Grüner Veltliner (pronounced grooh-ner VELT-leehn-er) is a white grape best known in Austria and to a lesser extent throughout Eastern Europe. I’d only tasted the wine a few times and hadn’t been particularly enamored by it. So when I tried a 2-ounce pour last week at We Olive in Los Gatos and loved it, I needed to do some research. This article is the result of my research.
An Overview of Grüner Veltliner
According to foodandwine.com, “Grüner Veltliner, from Austria, has recently become a darling of top American sommeliers after decades of obscurity in the U.S. It likely owes its success to its fantastic pairing abilities. A refreshing, medium-bodied, peppery white wine with stone fruit flavors, Grüner Veltliner goes with everything from green salads to cold poached salmon to roasted chicken. The best Grüners can be quite expensive and have enormous aging potential.”
Where Is the Grape Grown?
Grüner Veltliner is the #1 wine grape in Austria. According to Wine Folly, “there are about 50,000 acres of Grüner Veltliner worldwide. Over 75% of Grüner Veltliner wines come from Austria.”
Winemag.com says that outside of Austria and Eastern Europe, Grüner Veltliner is grown on a small scale in:
- The U.S. in California, Oregon, Maryland, New Jersey, Pennsylvania, Virginia and Washington
- Canada in British Columbia
- Australia in the Adelaide Hills
- New Zealand in the Gisborne, Marlborough and Central Otago regions
I love Winemag.com’s description of Grüner Veltliner: “The Grüner Veltliner grape is versatile and can produce a wide array of wines, from light and quaffable to rich and concentrated. The best dry Grüner Veltliners are perfumed, bone dry and full bodied, with high acidity and distinctive notes of spice and white pepper.” They go on to say that top Austrian producers make Grüner Veltliner wines in a rich, full-bodied style. Wine Folly says you are also likely to pick up these flavors: lime, lemon, nectarine, radish, tarragon, ginger honey and Brazil nut.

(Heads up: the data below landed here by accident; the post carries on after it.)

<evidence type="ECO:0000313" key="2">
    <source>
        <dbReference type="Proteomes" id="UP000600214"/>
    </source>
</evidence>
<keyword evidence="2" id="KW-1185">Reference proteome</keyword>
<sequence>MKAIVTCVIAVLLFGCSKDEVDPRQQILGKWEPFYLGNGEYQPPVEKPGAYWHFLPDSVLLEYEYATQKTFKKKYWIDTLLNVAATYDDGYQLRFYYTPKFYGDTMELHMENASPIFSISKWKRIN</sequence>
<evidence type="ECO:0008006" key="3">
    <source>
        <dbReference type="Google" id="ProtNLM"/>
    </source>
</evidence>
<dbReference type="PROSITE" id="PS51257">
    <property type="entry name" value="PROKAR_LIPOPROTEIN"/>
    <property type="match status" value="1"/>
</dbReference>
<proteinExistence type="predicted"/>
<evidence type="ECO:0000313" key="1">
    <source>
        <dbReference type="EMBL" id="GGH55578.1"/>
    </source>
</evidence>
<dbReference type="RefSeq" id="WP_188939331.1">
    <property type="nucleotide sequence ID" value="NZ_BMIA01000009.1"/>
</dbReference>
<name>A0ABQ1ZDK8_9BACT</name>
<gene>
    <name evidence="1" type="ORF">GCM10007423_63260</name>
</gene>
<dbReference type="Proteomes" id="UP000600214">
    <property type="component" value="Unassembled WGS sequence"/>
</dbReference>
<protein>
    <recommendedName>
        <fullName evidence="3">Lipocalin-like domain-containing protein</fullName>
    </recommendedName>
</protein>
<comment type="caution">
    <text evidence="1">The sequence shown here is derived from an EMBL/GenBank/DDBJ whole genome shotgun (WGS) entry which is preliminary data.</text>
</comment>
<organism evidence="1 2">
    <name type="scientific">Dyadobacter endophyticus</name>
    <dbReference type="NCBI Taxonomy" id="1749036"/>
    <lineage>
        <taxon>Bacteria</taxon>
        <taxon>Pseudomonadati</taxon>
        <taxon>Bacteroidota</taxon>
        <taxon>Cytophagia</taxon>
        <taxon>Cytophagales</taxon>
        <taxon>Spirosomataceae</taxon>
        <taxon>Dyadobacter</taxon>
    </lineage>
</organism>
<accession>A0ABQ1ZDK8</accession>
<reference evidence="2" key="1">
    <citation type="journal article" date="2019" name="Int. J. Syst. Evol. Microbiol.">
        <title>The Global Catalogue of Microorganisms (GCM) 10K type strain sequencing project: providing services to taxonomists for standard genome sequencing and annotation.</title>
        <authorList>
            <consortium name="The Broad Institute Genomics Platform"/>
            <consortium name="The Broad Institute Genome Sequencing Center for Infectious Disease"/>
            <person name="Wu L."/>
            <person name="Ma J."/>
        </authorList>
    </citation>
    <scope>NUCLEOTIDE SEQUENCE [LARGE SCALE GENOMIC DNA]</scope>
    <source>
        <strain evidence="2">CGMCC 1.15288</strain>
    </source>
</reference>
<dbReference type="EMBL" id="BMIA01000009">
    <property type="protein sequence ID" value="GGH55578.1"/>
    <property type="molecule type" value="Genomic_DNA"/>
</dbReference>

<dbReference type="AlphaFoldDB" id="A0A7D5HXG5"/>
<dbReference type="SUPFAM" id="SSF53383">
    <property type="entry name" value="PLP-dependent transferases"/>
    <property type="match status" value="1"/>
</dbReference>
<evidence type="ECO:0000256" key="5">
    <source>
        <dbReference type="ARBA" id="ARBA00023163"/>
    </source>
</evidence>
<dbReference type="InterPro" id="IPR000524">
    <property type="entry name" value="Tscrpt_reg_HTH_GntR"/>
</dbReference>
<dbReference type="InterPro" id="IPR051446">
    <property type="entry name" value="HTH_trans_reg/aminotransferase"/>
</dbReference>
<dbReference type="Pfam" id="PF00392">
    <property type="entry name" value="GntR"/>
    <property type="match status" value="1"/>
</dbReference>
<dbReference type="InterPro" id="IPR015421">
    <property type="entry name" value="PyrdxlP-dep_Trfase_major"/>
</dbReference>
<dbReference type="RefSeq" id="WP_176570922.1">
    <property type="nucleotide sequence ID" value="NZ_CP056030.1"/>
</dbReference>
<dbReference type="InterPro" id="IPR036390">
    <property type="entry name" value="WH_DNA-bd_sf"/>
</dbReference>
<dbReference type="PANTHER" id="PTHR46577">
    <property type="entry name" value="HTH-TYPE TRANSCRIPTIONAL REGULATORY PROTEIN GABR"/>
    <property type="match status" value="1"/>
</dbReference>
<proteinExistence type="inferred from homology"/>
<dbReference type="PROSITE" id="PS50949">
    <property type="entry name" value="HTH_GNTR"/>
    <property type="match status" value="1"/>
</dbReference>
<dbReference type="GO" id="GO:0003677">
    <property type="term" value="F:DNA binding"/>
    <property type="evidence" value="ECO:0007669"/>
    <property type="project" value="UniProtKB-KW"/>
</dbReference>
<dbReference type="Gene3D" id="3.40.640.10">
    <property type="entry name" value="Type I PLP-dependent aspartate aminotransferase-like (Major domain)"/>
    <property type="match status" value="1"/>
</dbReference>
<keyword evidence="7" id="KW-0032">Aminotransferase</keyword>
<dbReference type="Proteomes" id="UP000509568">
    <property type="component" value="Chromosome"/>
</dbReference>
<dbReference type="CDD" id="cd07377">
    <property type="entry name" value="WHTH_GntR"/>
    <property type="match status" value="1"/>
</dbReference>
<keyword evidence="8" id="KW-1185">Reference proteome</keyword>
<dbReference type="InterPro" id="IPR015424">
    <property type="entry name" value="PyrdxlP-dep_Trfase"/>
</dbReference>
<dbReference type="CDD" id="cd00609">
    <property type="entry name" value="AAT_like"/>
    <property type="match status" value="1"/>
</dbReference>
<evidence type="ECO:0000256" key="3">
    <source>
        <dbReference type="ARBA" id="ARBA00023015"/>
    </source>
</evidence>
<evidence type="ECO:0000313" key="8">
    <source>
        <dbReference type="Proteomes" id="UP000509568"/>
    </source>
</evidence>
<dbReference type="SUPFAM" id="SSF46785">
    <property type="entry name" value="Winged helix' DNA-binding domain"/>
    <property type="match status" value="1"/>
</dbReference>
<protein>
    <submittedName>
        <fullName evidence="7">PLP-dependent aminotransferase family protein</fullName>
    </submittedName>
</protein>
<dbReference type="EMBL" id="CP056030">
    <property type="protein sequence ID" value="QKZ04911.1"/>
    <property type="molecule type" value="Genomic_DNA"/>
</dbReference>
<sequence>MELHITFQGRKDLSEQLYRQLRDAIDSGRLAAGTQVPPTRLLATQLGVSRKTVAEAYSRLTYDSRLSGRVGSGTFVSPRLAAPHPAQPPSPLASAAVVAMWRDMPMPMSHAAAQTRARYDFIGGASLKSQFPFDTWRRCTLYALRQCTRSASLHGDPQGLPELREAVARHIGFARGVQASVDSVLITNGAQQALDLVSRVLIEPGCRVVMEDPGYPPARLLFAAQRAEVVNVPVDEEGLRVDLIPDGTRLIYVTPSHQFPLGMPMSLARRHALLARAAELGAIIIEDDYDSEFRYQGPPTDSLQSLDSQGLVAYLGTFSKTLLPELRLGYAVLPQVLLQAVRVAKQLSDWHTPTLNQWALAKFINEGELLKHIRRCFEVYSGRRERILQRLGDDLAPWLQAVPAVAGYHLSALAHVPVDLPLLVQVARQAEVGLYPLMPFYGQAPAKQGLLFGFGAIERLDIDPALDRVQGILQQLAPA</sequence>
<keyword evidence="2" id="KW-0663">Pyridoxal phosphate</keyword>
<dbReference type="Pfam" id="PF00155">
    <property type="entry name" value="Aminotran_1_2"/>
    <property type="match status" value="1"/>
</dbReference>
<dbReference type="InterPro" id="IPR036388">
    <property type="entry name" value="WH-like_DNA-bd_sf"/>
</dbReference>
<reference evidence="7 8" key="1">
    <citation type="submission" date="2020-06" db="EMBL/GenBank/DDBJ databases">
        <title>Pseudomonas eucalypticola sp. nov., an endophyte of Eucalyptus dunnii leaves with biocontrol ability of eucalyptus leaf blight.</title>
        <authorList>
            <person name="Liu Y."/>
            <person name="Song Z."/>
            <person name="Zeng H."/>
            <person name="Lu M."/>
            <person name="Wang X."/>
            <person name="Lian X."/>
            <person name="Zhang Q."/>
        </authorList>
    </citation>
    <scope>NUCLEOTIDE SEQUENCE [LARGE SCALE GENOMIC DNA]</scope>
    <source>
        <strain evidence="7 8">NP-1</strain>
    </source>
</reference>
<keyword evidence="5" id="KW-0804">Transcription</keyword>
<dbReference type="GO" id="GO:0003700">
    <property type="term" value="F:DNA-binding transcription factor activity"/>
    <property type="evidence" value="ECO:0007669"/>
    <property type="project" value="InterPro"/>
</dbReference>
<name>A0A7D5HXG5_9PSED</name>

As I mentioned earlier, this wine is known to be very food friendly and is especially good with spicy and rich foods. Wine Folly says that “while Grüner wines pair with classic Austrian dishes like sautéed kidneys, its newfound glory is with Asian spices. It’s also one of the few still wines that hold up against challenging vegetable fare such as artichoke and grilled asparagus.”
My Recent Tasting Experience
The wine I tried and loved was made by Zocker Winery in Edna Valley in San Luis Obispo. It is their 2014 Paragon Vineyard wine, and it sells for $20. Here are the tasting notes I found for this wine: “Rich and round but with great acid structure, this wine is steely and has pronounced minerality. It has a bit of an earthy characteristic, a strong white pepper note, and flavors of ripe melon and fruit cocktail.” The Tasting Panel gave the wine 90 points and further described it as “racy, minerally and bright with long, fresh style.”
Why did I love this wine so much? Because of the richness, the roundness, the acidity, the minerality, the raciness and the long finish! After my 2-ounce pour, I ordered a glass and then bought a bottle to take home with me.
I would love to hear about your Grüner Veltliner tasting experiences.
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